We understand operations, marketing and advertising – but most importantly we understand cash flow and the cash requirements necessary to expand your business. With that in mind, we will tailor your Franchise Program to meet your specific needs and budget. In most cases, we can have you ready to begin selling franchises in as little as 90 days, so you can quickly begin experiencing the financial rewards of franchising. We also offer extended payment terms to meet the cash flow demands of any business owner.
It would be great if you had all your procedures in place. In reality, most of the companies that we work with are so involved in the day-to-day operation of the business that they don’t have time to put what is in their head on paper. Our disciplined approach and experience enables us document your business procedures and processes in an organized, coherent format.
Our Free Business Evaluation & Consultation will evaluate if your business is ready to be franchised. It will cost you about 60 minutes of your time to find out if you are ready. In our experience, for each business that we see that works as a franchise opportunity, there are two others that don’t.
We will need your focus to develop your franchise program and your future franchisees will need your focus to assist them as they operate their businesses. We know from experience that growing and operating corporate locations while attempting to franchise can have a negative impact. It takes your focus away from the franchise system and has the potential to cause both you and your franchisees to suffer from the lack of attention.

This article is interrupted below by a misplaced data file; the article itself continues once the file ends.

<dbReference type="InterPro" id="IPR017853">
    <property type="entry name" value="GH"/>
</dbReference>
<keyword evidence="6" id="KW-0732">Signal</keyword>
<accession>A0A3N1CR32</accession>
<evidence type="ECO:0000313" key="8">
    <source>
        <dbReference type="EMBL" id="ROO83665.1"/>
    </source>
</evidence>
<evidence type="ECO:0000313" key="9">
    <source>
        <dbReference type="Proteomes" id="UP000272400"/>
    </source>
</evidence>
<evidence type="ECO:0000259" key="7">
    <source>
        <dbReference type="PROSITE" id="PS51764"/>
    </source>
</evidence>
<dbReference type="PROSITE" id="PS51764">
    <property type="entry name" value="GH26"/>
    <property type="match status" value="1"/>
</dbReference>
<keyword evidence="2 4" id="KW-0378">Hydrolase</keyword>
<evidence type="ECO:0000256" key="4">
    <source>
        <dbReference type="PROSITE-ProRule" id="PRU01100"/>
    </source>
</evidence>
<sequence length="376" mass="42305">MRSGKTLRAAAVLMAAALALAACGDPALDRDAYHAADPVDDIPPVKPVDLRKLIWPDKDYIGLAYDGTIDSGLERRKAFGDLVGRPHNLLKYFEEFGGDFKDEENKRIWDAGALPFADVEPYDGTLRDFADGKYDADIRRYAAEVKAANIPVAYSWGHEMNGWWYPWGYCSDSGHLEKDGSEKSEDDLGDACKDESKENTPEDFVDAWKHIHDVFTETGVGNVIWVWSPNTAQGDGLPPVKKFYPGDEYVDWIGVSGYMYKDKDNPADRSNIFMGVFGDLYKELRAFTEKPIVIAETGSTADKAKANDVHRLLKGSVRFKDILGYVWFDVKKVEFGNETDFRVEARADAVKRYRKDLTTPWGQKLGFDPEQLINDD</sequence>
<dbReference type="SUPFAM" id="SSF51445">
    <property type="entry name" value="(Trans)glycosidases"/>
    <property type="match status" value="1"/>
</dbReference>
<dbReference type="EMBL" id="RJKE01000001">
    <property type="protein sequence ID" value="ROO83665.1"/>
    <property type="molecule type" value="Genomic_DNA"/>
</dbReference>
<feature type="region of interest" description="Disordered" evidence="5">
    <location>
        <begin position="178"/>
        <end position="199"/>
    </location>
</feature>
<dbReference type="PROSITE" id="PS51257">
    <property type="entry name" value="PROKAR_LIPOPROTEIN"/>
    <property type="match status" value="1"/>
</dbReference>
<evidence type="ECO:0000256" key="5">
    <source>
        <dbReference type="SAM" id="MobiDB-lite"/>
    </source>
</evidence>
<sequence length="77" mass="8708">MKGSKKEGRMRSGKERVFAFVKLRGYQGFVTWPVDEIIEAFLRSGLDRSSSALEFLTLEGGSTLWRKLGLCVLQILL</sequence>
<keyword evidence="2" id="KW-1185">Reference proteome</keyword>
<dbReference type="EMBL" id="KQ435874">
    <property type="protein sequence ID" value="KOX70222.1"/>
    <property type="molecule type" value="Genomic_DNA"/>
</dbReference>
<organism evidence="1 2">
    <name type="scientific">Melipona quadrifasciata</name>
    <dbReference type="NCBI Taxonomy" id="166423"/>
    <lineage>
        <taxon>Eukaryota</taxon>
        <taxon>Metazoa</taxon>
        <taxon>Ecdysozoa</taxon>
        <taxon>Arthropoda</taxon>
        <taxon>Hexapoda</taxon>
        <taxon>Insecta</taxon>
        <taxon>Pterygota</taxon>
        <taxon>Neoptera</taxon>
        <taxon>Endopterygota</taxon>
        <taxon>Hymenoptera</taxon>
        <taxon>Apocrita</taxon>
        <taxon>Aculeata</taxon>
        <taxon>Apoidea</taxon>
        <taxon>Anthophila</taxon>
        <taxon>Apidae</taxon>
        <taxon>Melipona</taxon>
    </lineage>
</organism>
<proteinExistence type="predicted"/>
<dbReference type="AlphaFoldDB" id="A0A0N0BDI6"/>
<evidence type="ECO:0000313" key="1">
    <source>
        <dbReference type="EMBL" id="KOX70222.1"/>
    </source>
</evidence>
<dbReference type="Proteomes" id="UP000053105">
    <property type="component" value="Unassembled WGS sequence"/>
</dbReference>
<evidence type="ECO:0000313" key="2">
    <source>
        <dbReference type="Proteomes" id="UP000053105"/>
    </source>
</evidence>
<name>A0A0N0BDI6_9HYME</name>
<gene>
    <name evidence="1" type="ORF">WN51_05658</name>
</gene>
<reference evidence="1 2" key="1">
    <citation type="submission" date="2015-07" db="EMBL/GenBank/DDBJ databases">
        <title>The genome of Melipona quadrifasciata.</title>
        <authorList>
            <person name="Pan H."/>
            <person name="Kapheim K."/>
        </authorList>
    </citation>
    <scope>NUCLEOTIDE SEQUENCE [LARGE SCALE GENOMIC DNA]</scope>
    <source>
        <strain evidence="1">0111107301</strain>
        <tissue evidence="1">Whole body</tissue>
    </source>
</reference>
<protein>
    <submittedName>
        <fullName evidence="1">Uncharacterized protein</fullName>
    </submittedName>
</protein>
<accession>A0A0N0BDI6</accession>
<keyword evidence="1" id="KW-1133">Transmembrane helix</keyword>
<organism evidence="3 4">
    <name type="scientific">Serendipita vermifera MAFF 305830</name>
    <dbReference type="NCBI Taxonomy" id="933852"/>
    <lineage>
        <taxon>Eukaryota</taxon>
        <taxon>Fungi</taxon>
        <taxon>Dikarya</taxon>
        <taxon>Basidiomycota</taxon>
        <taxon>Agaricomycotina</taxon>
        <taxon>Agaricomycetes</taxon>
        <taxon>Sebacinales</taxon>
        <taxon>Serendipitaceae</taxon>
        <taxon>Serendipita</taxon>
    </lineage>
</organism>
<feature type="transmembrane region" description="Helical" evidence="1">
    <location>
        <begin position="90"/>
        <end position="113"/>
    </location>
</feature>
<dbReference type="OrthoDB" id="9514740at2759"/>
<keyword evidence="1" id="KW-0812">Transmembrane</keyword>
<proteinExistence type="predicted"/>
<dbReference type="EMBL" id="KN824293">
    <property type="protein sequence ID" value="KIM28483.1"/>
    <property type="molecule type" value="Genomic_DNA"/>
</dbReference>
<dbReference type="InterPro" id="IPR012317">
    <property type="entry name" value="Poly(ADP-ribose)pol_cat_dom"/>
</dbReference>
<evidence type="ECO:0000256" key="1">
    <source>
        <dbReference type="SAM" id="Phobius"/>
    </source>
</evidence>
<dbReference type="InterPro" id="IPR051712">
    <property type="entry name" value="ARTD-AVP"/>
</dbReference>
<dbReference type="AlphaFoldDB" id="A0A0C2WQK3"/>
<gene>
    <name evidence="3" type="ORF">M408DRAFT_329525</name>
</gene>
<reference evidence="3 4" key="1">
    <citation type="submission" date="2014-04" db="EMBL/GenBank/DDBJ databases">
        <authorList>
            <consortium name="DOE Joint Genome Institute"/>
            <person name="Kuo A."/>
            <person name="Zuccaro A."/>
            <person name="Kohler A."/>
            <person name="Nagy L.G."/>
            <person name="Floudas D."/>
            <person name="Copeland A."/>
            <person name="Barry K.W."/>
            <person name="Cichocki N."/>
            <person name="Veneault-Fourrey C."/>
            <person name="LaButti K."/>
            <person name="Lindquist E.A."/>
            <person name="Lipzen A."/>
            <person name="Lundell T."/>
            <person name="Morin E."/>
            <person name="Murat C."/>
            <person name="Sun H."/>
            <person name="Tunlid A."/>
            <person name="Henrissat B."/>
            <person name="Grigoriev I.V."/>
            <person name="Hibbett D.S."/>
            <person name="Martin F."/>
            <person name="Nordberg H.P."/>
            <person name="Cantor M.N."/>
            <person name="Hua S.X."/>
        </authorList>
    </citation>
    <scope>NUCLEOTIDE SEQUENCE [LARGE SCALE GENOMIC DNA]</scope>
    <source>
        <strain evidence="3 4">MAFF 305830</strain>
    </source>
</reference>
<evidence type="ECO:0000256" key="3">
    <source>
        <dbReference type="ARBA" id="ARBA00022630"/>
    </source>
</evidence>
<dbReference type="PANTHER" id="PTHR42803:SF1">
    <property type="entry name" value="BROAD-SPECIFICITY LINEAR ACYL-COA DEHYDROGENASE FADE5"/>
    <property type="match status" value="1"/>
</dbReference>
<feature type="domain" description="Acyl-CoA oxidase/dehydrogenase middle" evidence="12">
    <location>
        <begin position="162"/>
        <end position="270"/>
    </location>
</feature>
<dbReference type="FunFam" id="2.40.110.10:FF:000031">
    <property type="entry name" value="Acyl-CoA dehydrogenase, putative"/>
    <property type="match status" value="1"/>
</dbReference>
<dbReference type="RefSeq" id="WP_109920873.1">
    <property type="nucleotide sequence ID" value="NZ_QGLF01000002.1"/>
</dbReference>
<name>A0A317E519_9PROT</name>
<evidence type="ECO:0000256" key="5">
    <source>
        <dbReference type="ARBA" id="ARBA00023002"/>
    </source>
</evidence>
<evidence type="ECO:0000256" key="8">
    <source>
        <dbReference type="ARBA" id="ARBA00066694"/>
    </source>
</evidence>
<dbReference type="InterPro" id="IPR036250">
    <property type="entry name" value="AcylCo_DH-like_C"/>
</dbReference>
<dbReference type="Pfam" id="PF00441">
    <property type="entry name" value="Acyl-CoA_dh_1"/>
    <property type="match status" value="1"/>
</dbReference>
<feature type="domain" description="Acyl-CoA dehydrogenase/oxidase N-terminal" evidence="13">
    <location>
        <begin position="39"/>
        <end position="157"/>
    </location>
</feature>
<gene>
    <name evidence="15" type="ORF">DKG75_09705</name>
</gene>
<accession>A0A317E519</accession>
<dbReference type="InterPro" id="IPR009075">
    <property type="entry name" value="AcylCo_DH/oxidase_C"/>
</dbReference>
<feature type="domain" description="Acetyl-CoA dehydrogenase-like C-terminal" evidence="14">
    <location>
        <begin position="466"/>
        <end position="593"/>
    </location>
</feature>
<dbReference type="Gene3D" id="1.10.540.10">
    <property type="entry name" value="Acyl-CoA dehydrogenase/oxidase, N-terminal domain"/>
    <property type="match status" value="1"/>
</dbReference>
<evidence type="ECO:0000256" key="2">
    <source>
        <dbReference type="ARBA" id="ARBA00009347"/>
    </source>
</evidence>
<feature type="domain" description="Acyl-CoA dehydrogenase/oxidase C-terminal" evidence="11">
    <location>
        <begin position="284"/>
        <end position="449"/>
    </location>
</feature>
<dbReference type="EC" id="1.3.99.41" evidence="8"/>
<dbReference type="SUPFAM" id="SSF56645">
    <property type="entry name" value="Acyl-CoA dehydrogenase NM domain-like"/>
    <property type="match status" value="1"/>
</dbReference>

There is no one answer to this question. If your business has been profitable and will generate a return on a franchisee’s investment after deducting a royalty, then you very well may be ready to begin franchising. As a rule of thumb, you should have been in business for one year with a solid financial track record so that potential franchisees can better evaluate the opportunity. But there are also exceptions to this rule, as proven by current franchisors who have sold hundreds of units despite starting their franchise program within the first year of their business’s operation. Consequently, we feel that having proven business results and a successful business model are more important factors than your time in business. Our Free Business Evaluation & Consultation can help answer this question.
No. Franchising is a gradual growth process and your initial franchisees can usually be supported with your existing staff. However, you will eventually need to expand your support staff. How quickly and how many support staff you will add will be based upon where you plan on growing and how fast you intend to grow. As part of your franchise business plan, we will model the stages of the business cycle and show when you will need to add staff and which staff you will need as your system grows. This analysis also details the incremental costs of the new positions.
Simply stated, franchising allows you to use other people’s money and time to grow your business. In addition, royalty payments from your franchisees create a guaranteed revenue stream for the life of the franchise agreements. Powerful!
Franchising is not complicated provided you have the right team supporting you. Our initial two-day client startup meeting will help us to understand your business model and provide the basis for your franchise program. Following that two-day meeting, you will have weekly contact with our team to review information related to the different components of the franchise program. The operations manual is usually the most time-consuming aspect. Depending on how well documented your systems are, the completion of this piece may require a few months in order to avoid disruption to your daily business operations.